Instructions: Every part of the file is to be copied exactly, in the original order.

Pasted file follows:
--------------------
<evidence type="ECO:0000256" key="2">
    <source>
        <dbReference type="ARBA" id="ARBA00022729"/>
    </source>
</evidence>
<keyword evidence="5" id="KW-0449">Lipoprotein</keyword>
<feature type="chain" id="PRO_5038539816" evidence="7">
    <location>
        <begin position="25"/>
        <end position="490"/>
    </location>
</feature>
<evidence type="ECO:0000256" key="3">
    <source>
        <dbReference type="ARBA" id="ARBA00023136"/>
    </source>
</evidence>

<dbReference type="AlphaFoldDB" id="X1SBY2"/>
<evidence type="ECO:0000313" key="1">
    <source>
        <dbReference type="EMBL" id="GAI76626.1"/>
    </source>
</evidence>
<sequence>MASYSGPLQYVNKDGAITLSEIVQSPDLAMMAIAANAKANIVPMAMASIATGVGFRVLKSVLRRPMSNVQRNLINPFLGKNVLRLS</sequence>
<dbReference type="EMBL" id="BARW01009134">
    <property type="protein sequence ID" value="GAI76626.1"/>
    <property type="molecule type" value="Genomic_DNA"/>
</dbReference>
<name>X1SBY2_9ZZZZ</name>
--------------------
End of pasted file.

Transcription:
<evidence type="ECO:0000256" key="2">
    <source>
        <dbReference type="ARBA" id="ARBA00022729"/>
    </source>
</evidence>
<keyword evidence="5" id="KW-0449">Lipoprotein</keyword>
<feature type="chain" id="PRO_5038539816" evidence="7">
    <location>
        <begin position="25"/>
        <end position="490"/>
    </location>
</feature>
<evidence type="ECO:0000256" key="3">
    <source>
        <dbReference type="ARBA" id="ARBA00023136"/>
    </source>
</evidence>

<dbReference type="AlphaFoldDB" id="X1SBY2"/>
<evidence type="ECO:0000313" key="1">
    <source>
        <dbReference type="EMBL" id="GAI76626.1"/>
    </source>
</evidence>
<sequence>MASYSGPLQYVNKDGAITLSEIVQSPDLAMMAIAANAKANIVPMAMASIATGVGFRVLKSVLRRPMSNVQRNLINPFLGKNVLRLS</sequence>
<dbReference type="EMBL" id="BARW01009134">
    <property type="protein sequence ID" value="GAI76626.1"/>
    <property type="molecule type" value="Genomic_DNA"/>
</dbReference>
<name>X1SBY2_9ZZZZ</name>